An unlikely congregation, but bear with me and it will all become clear. Earlier this week I received 2 new books from Amazon
Huang is a Chinese born American, now Professor of Physics, Emeritus, at MIT, and 79 years old when he published this book in 2007. The book covers all of physics, in a historical, therefore evolutionary, context, from Newtonian physics (F= ma) up to QED (quantum electrodynamics) and beyond, though it doesn’t include String Theory. The presentation is very unusual, with equations kept deliberately minimalist, yet he manages to explain, for example, the subtle difference between Faraday’s equations and Maxwell’s (an extra term effectively) that led to the prediction of electromagnetic waves propagating at the speed of light. He also introduces mathematical concepts like Lagrangians and Hamiltonians early in his treatise; an unusual approach.
Its relevance to the title of this post is at the end, where he quotes a Taoist poet, Qu Yuan (340-278 BC) who wrote a series of questions called Tian Wen (Ask Heaven):
At the primordial beginning
Who was the Reporter?
Before the universe took shape.
How could one measure it?
(Huang also provides the original Mandarin.)
Then he quotes Russell on mathematical beauty:
A beauty so cold and austere, like that of sculpture, without appeal to any part of our weaker nature, without gorgeous trappings or painting or music, yet sublimely pure, and capable of a stern perfection such as only the greatest art can show.
He follows this quote with the following rumination of his own:
Physics is truth. It sails down a trajectory in the space of Lagrangians, when the energy scale shrinks from that set by the Big Bang.
I sometimes think that God is in the mathematics; I’ll explain myself at the end.
But the subject of this post really comes from an essay written by Raymond M. Smullyan (in Dennett’s and Hofstadter’s book) titled, Is God a Taoist?. It’s very cleverly written in the style of a Socratic dialogue between God and a mortal, who wants God to relieve him of free will. It reminds me of Sartre’s seminal essay, Existentialism is a humanism, with its famous quote: ‘man is condemned to be free’. I once wrote an entire essay founded on that quote alone, but that’s not the subject of this post.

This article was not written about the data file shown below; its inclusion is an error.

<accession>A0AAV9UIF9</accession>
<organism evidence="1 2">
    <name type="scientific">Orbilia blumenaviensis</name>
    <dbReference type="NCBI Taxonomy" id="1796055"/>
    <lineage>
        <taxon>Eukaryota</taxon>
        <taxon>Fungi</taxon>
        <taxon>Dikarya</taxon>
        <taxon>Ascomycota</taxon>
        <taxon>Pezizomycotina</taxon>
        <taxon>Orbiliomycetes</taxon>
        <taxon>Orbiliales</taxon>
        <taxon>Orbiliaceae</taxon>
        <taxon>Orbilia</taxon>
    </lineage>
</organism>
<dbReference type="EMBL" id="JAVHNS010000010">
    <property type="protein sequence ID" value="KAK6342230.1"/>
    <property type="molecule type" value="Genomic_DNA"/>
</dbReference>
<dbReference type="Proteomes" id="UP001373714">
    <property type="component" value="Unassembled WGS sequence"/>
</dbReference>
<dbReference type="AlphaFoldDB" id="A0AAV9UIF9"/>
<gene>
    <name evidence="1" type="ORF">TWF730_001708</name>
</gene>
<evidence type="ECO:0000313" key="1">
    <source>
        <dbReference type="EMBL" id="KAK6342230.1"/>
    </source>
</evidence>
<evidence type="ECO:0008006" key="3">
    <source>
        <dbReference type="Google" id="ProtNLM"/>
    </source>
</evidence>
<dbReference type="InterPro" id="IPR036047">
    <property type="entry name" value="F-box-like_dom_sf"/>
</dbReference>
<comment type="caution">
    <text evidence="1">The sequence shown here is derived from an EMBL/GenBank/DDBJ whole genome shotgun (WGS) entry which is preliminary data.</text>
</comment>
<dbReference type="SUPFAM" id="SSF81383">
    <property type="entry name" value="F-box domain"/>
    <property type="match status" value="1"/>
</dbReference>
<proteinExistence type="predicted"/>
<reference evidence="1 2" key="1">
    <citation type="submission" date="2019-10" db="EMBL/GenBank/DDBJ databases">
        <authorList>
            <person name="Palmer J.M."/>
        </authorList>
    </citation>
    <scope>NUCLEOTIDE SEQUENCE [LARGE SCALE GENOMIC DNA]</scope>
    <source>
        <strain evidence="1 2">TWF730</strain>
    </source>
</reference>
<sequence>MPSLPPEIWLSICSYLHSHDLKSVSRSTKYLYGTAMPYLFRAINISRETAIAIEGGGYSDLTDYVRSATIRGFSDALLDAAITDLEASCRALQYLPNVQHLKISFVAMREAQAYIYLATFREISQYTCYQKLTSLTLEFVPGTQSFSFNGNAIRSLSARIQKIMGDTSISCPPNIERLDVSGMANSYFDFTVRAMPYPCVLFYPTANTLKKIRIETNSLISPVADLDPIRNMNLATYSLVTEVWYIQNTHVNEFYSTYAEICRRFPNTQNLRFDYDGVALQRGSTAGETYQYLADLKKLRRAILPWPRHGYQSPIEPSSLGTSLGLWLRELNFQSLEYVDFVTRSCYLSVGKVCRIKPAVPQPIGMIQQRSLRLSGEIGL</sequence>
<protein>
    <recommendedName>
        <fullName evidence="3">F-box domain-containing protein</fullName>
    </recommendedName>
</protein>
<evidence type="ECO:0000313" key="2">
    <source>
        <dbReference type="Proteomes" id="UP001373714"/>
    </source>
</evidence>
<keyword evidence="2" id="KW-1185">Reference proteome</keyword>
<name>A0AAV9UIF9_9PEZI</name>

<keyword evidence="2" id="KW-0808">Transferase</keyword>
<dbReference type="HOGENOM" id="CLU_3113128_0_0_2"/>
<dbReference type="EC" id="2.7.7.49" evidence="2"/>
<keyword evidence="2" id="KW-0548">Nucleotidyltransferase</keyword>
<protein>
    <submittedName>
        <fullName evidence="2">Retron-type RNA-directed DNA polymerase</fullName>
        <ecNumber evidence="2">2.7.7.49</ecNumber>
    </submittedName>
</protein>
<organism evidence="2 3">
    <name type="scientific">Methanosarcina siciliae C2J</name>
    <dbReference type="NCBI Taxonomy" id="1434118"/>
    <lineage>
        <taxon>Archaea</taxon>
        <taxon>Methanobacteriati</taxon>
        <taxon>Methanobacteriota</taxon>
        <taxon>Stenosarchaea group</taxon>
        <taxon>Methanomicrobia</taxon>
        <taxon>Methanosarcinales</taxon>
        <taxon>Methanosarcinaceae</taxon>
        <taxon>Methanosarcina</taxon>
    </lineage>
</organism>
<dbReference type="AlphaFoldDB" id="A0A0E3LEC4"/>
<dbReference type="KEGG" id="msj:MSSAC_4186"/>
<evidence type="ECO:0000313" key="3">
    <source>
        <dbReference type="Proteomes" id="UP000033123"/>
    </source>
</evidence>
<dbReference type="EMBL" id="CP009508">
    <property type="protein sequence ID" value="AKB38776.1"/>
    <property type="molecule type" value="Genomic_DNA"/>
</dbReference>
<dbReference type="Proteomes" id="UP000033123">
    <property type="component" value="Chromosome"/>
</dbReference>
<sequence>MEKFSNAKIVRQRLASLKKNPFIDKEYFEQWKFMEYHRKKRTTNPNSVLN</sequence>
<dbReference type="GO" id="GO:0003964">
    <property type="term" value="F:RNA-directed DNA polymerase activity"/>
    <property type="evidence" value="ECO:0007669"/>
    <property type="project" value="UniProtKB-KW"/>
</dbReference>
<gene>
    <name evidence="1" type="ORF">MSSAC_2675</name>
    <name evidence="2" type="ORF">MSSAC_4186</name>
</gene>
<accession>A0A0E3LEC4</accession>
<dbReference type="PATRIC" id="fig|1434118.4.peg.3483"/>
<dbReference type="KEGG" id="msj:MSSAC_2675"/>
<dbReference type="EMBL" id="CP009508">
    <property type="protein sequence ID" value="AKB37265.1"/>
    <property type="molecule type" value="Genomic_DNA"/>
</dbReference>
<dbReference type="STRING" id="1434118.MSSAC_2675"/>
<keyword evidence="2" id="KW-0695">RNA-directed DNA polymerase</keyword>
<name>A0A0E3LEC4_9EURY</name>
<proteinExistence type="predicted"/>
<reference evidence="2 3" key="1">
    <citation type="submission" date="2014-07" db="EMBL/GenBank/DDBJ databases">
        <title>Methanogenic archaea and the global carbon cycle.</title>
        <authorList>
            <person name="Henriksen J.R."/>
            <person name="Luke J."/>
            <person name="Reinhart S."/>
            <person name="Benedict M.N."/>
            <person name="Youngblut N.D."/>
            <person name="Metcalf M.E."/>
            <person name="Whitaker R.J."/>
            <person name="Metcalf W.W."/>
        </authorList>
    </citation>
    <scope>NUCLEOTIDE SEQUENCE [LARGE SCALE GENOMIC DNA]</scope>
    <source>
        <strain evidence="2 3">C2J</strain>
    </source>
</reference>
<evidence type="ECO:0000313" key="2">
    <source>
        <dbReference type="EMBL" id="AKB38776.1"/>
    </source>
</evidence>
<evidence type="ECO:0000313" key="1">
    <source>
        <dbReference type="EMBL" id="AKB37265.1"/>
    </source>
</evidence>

Smullyan manages to cover an array of topics, including free will and morality, in which, via a lengthy Socratic dialogue, he concludes that the real virtue of free will is that it mandates responsibility for the infliction of suffering on others. In other words, you know when you’ve done it, and you will feel guilt and remorse as a consequence. This is not a verbatim interpretation, just my own summary of it. The dialogue effectively gets the mortal to admit this when God offers to free him of all guilt associated with his ‘free will’. So the choice then of allowing God to rid him of free will, and its consequences, becomes a moral choice in itself, therefore turning the moral dilemma back on itself.
But it’s the particular Eastern references in this essay that appealed to me, in which Smullyan incorporates the idea of God as a process. (A concept I’ve flirted with myself, though Smullyan’s concept is more Eastern in influence.)
To quote Smullyan’s God character in the dialogue:
My role in the scheme of things... is neither to punish nor reward, but to aid the process by which all sentient beings achieve ultimate perfection.
Then to elaborate:
…it is inaccurate to speak of my role in the scheme of things. I am the scheme of things. Secondly, it is equally misleading to speak of my aiding the process of sentient beings attaining enlightenment. I am the process. The ancient Taoists were quite close when they said of me (whom they called “Tao”) that I do not do things, yet through me all things get done. In more modern terms, I am not the cause of Cosmic Process. I am the Cosmic Process itself.
Smullyan, then (as God) quotes the Mahayana Buddhists:
The best way of helping others is by first seeing the light [in]oneself.
He also addresses the issue of personality (of God)
But the so-called “personality” of a being is really more in the eyes of the beholder than in the being itself.
I hope I haven’t been too disparate in this rendition of someone else’s essay. Hofstadter provides his own commentary at the end, with particular reference to the role of free will which he describes thus: ‘a person is an amalgamation of many subpersons, all with wills of their own.’ He says: ‘It’s a common myth that each person is a unity.’ I assume he’s talking about split brains, but I won’t explore that issue here, as Smullyan’s essay has other resonances for me. (I admit I'm not doing justice to Hofstadter, but I don't want to get distracted; maybe another post.)
I’ve said in previous posts that God is an experience, which is one reason I claim religion is totally subjective, because it’s an experience that can’t be shared – it’s unique to the person who has it and only they can interpret it. The essay by Smullyan makes only passing reference to this idea of God (when he discusses personality). I believe he’s referring to a more universal concept, but in an Eastern context rather than a Western one.
I can’t help but make a connection between Huang’s book and Smullyan’s essay, because they both relate to 2 of my lifelong passions: science and religion. Mathematics has given us such extraordinary insights into the physical processes of the universe, at every level, and the idea of God as the process itself, in which we play a very small part is an appealing one. And calling it the Tao, effectively rids it of human personality.
Most people would make no connection between these 2 ideas, but I sometimes think I am a Pythagorean at heart. Mathematics is such a magical medium that one cannot dissociate it from God, especially if God is the Tao, and Tao is ‘the scheme of things’.